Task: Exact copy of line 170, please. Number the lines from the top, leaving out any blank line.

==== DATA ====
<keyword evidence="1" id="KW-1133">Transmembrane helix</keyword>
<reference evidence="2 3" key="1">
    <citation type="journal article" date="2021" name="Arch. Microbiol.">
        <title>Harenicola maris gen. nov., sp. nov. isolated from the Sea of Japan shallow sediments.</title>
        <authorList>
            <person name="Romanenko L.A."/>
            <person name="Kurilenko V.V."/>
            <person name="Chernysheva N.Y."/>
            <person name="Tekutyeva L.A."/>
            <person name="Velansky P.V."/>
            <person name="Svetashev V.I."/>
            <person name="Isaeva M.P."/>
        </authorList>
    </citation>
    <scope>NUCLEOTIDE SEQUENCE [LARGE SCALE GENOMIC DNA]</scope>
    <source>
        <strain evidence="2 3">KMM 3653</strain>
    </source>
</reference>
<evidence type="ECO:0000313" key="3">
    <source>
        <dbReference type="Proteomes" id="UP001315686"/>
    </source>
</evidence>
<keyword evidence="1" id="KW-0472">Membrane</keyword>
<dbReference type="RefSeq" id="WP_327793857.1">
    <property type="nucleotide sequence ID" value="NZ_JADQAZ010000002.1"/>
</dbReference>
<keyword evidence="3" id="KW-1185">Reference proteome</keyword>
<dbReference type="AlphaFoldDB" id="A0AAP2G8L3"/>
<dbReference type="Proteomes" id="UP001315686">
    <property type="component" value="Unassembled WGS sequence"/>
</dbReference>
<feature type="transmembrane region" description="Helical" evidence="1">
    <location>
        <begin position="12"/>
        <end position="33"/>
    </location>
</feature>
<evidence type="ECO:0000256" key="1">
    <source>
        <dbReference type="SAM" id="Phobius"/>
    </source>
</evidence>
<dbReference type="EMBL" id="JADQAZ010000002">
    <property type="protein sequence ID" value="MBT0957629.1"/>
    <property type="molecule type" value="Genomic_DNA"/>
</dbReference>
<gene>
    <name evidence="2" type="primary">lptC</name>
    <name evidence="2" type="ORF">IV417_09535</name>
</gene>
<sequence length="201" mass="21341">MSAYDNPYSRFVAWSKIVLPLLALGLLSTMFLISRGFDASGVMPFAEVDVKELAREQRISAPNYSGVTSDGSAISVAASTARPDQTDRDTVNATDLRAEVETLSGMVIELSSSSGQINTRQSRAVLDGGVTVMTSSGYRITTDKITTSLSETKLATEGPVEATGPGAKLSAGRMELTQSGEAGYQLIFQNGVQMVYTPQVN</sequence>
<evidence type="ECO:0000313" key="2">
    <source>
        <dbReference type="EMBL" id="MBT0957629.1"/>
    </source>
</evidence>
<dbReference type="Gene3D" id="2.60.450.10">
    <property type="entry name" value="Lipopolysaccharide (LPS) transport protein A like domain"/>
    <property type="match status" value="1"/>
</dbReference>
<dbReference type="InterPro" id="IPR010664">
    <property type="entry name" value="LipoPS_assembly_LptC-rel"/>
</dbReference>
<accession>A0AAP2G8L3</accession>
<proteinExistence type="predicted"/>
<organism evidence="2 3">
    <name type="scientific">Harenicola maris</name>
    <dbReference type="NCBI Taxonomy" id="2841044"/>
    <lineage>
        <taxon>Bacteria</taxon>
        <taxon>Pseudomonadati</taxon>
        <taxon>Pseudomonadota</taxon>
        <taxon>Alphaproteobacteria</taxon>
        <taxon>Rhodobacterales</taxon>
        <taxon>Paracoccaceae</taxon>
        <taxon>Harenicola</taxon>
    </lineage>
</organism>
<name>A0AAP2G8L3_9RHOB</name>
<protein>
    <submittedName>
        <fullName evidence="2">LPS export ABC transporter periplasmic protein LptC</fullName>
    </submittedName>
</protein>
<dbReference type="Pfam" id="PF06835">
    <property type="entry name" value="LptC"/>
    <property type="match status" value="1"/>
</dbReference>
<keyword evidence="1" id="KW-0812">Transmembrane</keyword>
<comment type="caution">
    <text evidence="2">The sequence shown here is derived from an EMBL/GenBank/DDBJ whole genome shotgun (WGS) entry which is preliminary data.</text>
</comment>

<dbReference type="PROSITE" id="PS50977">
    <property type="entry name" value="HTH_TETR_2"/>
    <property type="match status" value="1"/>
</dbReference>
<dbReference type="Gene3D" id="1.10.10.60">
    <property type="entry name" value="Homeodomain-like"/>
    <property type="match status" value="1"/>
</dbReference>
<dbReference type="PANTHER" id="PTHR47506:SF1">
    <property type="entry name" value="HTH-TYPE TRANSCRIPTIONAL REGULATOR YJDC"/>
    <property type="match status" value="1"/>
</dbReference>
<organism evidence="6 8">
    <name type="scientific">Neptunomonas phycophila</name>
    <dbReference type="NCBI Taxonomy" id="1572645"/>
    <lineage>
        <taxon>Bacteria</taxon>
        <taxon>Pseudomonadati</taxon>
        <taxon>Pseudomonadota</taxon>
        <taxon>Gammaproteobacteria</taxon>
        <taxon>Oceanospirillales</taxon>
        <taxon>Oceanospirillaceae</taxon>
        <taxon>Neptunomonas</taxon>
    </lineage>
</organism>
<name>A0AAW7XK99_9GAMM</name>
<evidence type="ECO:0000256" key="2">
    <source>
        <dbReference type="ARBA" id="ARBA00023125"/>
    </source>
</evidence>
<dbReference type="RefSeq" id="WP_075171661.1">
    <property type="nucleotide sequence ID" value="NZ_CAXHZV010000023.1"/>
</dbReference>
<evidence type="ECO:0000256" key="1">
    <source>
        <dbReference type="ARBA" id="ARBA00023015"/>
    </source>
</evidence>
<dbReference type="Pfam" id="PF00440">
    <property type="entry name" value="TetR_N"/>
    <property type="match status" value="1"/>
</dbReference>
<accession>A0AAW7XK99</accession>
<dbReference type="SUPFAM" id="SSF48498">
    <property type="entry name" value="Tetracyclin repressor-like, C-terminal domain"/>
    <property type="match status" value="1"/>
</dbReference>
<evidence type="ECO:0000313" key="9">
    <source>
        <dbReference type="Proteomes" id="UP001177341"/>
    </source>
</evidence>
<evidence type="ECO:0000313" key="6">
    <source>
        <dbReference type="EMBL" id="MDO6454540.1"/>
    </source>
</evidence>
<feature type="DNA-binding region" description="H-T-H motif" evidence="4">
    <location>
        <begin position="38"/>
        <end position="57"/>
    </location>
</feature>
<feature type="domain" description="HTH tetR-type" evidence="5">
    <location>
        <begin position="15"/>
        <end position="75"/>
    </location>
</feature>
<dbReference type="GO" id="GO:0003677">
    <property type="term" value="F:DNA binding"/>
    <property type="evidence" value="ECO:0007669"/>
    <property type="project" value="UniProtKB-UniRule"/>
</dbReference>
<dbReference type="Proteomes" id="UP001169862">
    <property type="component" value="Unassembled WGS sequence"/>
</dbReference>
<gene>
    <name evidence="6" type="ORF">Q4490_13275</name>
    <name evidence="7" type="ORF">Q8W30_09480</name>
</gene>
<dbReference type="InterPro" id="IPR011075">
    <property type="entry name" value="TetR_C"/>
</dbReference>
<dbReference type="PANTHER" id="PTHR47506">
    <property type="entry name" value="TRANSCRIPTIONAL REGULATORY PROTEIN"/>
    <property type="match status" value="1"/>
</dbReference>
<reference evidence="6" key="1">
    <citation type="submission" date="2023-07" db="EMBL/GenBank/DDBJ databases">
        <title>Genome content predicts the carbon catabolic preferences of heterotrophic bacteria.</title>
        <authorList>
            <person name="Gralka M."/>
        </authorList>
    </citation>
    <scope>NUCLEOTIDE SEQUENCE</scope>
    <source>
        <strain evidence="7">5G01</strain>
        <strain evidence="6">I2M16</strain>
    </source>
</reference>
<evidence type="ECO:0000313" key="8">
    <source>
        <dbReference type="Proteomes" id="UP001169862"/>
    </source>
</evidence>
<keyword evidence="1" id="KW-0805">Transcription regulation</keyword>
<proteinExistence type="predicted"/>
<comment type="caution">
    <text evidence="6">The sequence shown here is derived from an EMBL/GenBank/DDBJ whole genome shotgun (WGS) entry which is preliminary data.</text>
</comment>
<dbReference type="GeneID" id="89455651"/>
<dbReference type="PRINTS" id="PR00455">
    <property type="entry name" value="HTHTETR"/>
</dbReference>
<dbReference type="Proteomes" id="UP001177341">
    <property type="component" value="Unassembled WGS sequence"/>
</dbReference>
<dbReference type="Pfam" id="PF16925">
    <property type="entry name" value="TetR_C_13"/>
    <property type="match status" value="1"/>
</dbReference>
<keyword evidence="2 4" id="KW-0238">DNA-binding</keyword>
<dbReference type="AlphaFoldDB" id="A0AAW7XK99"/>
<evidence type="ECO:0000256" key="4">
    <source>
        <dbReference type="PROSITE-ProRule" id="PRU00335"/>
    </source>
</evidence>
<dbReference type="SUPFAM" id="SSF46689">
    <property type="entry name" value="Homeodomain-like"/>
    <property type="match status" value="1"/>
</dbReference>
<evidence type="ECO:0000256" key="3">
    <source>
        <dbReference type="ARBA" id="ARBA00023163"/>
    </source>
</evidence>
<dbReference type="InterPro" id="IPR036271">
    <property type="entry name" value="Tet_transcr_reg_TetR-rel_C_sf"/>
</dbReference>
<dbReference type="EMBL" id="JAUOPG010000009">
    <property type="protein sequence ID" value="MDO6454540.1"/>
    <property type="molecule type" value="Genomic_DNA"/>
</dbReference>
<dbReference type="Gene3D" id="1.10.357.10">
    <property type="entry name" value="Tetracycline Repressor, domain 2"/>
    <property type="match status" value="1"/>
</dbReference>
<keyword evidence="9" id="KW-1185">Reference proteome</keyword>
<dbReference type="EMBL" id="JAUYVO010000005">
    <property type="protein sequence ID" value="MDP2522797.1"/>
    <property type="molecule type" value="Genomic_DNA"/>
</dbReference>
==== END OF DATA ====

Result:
<dbReference type="Proteomes" id="UP001169862">